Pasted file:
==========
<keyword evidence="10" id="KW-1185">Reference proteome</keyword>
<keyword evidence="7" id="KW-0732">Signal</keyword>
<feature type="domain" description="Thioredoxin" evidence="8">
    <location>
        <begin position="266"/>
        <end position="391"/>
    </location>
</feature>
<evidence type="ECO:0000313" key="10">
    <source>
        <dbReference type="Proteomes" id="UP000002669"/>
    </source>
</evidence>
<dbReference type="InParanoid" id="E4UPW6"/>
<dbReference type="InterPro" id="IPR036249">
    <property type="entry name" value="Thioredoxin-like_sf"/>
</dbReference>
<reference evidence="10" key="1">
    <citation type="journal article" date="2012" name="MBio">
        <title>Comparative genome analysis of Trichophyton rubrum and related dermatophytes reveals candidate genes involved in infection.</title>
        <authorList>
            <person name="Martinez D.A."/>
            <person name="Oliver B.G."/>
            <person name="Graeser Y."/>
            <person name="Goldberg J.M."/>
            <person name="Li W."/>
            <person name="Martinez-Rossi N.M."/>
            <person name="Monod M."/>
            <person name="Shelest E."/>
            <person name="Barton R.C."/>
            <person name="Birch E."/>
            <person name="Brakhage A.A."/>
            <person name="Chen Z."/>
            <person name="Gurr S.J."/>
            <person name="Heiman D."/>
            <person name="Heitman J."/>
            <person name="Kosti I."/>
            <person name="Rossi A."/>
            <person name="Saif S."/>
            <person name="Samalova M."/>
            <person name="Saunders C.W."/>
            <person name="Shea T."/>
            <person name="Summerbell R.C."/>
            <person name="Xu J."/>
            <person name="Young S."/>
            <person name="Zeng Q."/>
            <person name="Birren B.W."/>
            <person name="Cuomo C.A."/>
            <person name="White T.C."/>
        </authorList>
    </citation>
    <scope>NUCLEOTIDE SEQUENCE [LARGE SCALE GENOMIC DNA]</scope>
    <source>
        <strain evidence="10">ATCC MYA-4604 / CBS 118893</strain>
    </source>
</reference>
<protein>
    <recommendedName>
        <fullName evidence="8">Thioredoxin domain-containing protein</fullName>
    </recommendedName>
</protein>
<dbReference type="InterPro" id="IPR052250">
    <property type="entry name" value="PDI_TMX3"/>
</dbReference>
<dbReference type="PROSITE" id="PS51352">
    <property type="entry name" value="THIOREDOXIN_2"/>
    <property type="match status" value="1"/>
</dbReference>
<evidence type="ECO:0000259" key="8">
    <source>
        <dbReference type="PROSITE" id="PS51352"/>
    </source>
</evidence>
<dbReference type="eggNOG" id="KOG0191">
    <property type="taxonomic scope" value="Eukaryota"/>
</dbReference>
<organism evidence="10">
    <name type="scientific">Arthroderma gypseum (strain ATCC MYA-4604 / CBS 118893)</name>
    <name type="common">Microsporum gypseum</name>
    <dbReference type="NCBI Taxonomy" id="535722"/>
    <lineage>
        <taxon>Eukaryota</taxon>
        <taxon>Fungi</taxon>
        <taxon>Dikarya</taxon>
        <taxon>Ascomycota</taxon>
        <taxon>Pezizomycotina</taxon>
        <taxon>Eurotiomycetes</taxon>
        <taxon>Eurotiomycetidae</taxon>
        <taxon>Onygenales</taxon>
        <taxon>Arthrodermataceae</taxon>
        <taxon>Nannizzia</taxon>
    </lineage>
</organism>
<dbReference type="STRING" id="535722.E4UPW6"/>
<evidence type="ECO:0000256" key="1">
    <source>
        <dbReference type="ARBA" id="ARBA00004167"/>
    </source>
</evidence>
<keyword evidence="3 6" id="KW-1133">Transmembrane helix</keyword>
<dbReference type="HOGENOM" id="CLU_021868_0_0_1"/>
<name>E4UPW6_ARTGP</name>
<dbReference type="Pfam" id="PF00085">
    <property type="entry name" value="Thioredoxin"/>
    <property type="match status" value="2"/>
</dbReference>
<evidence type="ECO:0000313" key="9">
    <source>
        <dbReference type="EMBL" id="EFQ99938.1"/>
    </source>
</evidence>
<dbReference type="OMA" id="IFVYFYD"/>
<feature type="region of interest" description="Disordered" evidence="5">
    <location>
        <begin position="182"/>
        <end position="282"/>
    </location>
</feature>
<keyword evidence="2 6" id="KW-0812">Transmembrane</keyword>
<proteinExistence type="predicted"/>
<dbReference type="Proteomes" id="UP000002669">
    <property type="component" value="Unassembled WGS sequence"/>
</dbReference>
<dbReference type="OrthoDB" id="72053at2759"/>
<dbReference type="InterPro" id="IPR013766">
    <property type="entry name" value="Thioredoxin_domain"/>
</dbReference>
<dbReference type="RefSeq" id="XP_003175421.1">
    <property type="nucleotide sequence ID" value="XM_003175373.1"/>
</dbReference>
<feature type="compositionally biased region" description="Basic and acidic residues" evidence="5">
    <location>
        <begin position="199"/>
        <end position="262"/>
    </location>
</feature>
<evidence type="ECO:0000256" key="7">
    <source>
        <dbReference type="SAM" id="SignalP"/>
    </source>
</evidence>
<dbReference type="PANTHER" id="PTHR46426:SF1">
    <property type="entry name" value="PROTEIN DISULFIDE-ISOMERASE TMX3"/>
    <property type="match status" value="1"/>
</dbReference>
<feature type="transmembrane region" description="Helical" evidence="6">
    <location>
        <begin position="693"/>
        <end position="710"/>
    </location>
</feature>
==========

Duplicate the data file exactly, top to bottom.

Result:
<keyword evidence="10" id="KW-1185">Reference proteome</keyword>
<keyword evidence="7" id="KW-0732">Signal</keyword>
<feature type="domain" description="Thioredoxin" evidence="8">
    <location>
        <begin position="266"/>
        <end position="391"/>
    </location>
</feature>
<evidence type="ECO:0000313" key="10">
    <source>
        <dbReference type="Proteomes" id="UP000002669"/>
    </source>
</evidence>
<dbReference type="InParanoid" id="E4UPW6"/>
<dbReference type="InterPro" id="IPR036249">
    <property type="entry name" value="Thioredoxin-like_sf"/>
</dbReference>
<reference evidence="10" key="1">
    <citation type="journal article" date="2012" name="MBio">
        <title>Comparative genome analysis of Trichophyton rubrum and related dermatophytes reveals candidate genes involved in infection.</title>
        <authorList>
            <person name="Martinez D.A."/>
            <person name="Oliver B.G."/>
            <person name="Graeser Y."/>
            <person name="Goldberg J.M."/>
            <person name="Li W."/>
            <person name="Martinez-Rossi N.M."/>
            <person name="Monod M."/>
            <person name="Shelest E."/>
            <person name="Barton R.C."/>
            <person name="Birch E."/>
            <person name="Brakhage A.A."/>
            <person name="Chen Z."/>
            <person name="Gurr S.J."/>
            <person name="Heiman D."/>
            <person name="Heitman J."/>
            <person name="Kosti I."/>
            <person name="Rossi A."/>
            <person name="Saif S."/>
            <person name="Samalova M."/>
            <person name="Saunders C.W."/>
            <person name="Shea T."/>
            <person name="Summerbell R.C."/>
            <person name="Xu J."/>
            <person name="Young S."/>
            <person name="Zeng Q."/>
            <person name="Birren B.W."/>
            <person name="Cuomo C.A."/>
            <person name="White T.C."/>
        </authorList>
    </citation>
    <scope>NUCLEOTIDE SEQUENCE [LARGE SCALE GENOMIC DNA]</scope>
    <source>
        <strain evidence="10">ATCC MYA-4604 / CBS 118893</strain>
    </source>
</reference>
<protein>
    <recommendedName>
        <fullName evidence="8">Thioredoxin domain-containing protein</fullName>
    </recommendedName>
</protein>
<dbReference type="InterPro" id="IPR052250">
    <property type="entry name" value="PDI_TMX3"/>
</dbReference>
<dbReference type="PROSITE" id="PS51352">
    <property type="entry name" value="THIOREDOXIN_2"/>
    <property type="match status" value="1"/>
</dbReference>
<evidence type="ECO:0000259" key="8">
    <source>
        <dbReference type="PROSITE" id="PS51352"/>
    </source>
</evidence>
<dbReference type="eggNOG" id="KOG0191">
    <property type="taxonomic scope" value="Eukaryota"/>
</dbReference>
<organism evidence="10">
    <name type="scientific">Arthroderma gypseum (strain ATCC MYA-4604 / CBS 118893)</name>
    <name type="common">Microsporum gypseum</name>
    <dbReference type="NCBI Taxonomy" id="535722"/>
    <lineage>
        <taxon>Eukaryota</taxon>
        <taxon>Fungi</taxon>
        <taxon>Dikarya</taxon>
        <taxon>Ascomycota</taxon>
        <taxon>Pezizomycotina</taxon>
        <taxon>Eurotiomycetes</taxon>
        <taxon>Eurotiomycetidae</taxon>
        <taxon>Onygenales</taxon>
        <taxon>Arthrodermataceae</taxon>
        <taxon>Nannizzia</taxon>
    </lineage>
</organism>
<dbReference type="STRING" id="535722.E4UPW6"/>
<evidence type="ECO:0000256" key="1">
    <source>
        <dbReference type="ARBA" id="ARBA00004167"/>
    </source>
</evidence>
<keyword evidence="3 6" id="KW-1133">Transmembrane helix</keyword>
<dbReference type="HOGENOM" id="CLU_021868_0_0_1"/>
<name>E4UPW6_ARTGP</name>
<dbReference type="Pfam" id="PF00085">
    <property type="entry name" value="Thioredoxin"/>
    <property type="match status" value="2"/>
</dbReference>
<evidence type="ECO:0000313" key="9">
    <source>
        <dbReference type="EMBL" id="EFQ99938.1"/>
    </source>
</evidence>
<dbReference type="OMA" id="IFVYFYD"/>
<feature type="region of interest" description="Disordered" evidence="5">
    <location>
        <begin position="182"/>
        <end position="282"/>
    </location>
</feature>
<keyword evidence="2 6" id="KW-0812">Transmembrane</keyword>
<proteinExistence type="predicted"/>
<dbReference type="Proteomes" id="UP000002669">
    <property type="component" value="Unassembled WGS sequence"/>
</dbReference>
<dbReference type="OrthoDB" id="72053at2759"/>
<dbReference type="InterPro" id="IPR013766">
    <property type="entry name" value="Thioredoxin_domain"/>
</dbReference>
<dbReference type="RefSeq" id="XP_003175421.1">
    <property type="nucleotide sequence ID" value="XM_003175373.1"/>
</dbReference>
<feature type="compositionally biased region" description="Basic and acidic residues" evidence="5">
    <location>
        <begin position="199"/>
        <end position="262"/>
    </location>
</feature>
<evidence type="ECO:0000256" key="7">
    <source>
        <dbReference type="SAM" id="SignalP"/>
    </source>
</evidence>
<dbReference type="PANTHER" id="PTHR46426:SF1">
    <property type="entry name" value="PROTEIN DISULFIDE-ISOMERASE TMX3"/>
    <property type="match status" value="1"/>
</dbReference>
<feature type="transmembrane region" description="Helical" evidence="6">
    <location>
        <begin position="693"/>
        <end position="710"/>
    </location>
</feature>